Only a takeover can now lift Newcastle United fans

It’s over. The cup run is over, and the club’s season is all but over.

Sunday, 28th June 2020, 8:33 pm
Updated Sunday, 28th June 2020, 8:34 pm
Kevin De Bruyne puts Manchester City ahead from the penalty spot.
Kevin De Bruyne puts Manchester City ahead from the penalty spot.

A top-half finish would be welcome, but it’s not a cup.

It was felt that Newcastle United’s best chance against Manchester City would have been a few months ago with a full house behind the team – and that assessment was proved to be correct.

Steve Bruce’s side were this evening beaten 2-0 by Manchester City. Deservedly.

Sign up to our daily newsletter

Yet the FA Cup quarter-final, ultimately, turned on an extraordinary six-yard miss from Dwight Gayle seconds before Raheem Sterling scored the visitors’ second goal.

And those few seconds behind closed doors at St James’s Park changed everything. Unfortunately for Gayle, millions saw his miss on TV.

The focus of Newcastle fans will now be firmly on off-the-field events – and the proposed £300million takeover. That deal, however, is still not certain.

Bruce had fielded goalkeeper Karl Darlow in goal ahead of No.1 Martin Dubravka – and he was kept busy.

In total, United’s head coach made four changes, with Andy Carroll starting up front ahead of Joeltinon. Sean Longstaff also came into the team after recovering from the injury which had seen him miss the first two Premier League games of the restart.

Bruce’s side, backed by 5,000 away fans, had beaten West Bromwich Albion at The Hawthorns 117 days ago to book a place in the quarter-finals for the first time under Mike Ashley’s ownership.

Back then, a full house was seemingly a given, but due to the coronavirus pandemic there were around 300 people inside St James’s Park for the delayed fixture.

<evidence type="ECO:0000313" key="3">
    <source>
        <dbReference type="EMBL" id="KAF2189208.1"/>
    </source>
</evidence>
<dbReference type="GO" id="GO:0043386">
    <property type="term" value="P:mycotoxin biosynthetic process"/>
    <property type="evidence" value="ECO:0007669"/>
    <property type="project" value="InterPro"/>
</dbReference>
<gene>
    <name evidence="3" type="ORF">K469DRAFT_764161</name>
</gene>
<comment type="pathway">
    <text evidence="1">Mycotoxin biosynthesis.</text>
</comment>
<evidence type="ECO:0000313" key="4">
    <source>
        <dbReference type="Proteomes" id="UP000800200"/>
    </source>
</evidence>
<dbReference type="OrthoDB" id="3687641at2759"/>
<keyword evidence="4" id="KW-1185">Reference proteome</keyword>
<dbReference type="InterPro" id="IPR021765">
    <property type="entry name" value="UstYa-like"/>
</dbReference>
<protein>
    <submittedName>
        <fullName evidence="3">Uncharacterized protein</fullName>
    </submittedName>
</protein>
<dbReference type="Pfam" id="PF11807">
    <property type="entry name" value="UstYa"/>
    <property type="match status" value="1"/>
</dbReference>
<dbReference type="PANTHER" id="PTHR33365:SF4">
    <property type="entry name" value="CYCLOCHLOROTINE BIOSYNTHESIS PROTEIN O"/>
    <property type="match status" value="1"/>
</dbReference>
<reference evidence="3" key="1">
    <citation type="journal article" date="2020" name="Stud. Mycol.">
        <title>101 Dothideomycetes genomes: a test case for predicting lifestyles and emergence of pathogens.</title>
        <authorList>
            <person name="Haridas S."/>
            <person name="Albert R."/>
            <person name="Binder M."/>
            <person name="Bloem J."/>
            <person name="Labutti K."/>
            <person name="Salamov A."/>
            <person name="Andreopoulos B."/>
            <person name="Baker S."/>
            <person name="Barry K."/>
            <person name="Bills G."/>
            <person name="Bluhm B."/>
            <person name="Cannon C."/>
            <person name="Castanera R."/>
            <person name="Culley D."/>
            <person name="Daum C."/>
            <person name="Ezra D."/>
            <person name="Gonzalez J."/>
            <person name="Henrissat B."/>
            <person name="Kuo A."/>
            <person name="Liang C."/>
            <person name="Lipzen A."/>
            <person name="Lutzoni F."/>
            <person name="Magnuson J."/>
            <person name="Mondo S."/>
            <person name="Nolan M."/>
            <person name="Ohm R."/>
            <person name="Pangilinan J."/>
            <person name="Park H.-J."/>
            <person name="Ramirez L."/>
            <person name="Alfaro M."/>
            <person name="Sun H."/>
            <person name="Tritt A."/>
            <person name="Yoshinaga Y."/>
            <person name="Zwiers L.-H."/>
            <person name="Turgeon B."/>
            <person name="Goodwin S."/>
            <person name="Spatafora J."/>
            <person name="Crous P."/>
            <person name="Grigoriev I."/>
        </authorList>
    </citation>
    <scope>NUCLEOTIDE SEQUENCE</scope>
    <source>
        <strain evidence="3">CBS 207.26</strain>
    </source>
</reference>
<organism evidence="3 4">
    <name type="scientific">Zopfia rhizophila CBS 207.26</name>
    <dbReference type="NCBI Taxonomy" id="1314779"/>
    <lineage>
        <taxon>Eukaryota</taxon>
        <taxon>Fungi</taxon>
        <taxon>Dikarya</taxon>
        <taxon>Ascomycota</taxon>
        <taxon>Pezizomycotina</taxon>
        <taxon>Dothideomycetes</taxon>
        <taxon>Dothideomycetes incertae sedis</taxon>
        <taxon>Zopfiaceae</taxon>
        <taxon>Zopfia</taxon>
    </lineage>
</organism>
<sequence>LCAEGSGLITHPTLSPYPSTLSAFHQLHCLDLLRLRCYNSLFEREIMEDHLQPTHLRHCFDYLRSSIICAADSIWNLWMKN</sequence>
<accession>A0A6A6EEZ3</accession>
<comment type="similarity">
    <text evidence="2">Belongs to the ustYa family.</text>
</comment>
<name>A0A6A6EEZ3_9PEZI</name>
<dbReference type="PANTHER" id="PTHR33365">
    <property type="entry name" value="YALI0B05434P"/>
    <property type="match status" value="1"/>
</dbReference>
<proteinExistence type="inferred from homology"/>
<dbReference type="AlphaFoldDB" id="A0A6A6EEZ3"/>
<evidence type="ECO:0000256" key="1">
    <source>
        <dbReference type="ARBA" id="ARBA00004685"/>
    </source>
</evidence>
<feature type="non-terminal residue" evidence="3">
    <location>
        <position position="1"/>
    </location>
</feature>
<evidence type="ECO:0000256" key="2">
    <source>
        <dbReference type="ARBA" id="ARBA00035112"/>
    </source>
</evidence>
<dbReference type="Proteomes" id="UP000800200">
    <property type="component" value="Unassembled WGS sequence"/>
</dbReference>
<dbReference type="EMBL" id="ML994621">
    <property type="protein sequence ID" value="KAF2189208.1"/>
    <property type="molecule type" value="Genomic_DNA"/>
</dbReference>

Outside, the streets around the stadium were deserted when the game kicked off. The stands were all but empty, and Alan Shearer watched from a makeshift studio erected at the Leazes End of the stadium.

However, the early action was at the opposite end of the pitch as City attacked Darlow’s goal. They attacked again and again and again.

What has lifted Newcastle in games like this, against opposition this good, is the crowd, and they badly need that encouragement during a difficult start at St James’s Park.

It was hard to watch. City had 85% possession up to the first drinks break. They pressed, prodded and probed, and should’ve been ahead by the half-hour mark. United, for their part, just couldn’t string a couple of passes together.

There was an inevitability about the first goal, which came in the 37th minute from the penalty spot after Fabian Schar, recalled to the starting XI, pushed Gabriel Jesus in the box after he went after a Kyle Walker cross.

Kevin De Bruyne stepped up and confidently stroked the resulting penalty past Darlow.

Game over? Not quite. Schar was pushed into midfield after the break, and Newcastle had a touch more possession, though their touches weren’t as accurate as those of their visitors.

The best chance of the game fell to Gayle seconds after he replaced Carroll midway through the half – and the striker somehow put it over the bar.

Sterling curled a ball home in the 68th minute seconds later to make it 2-0. That really was game over.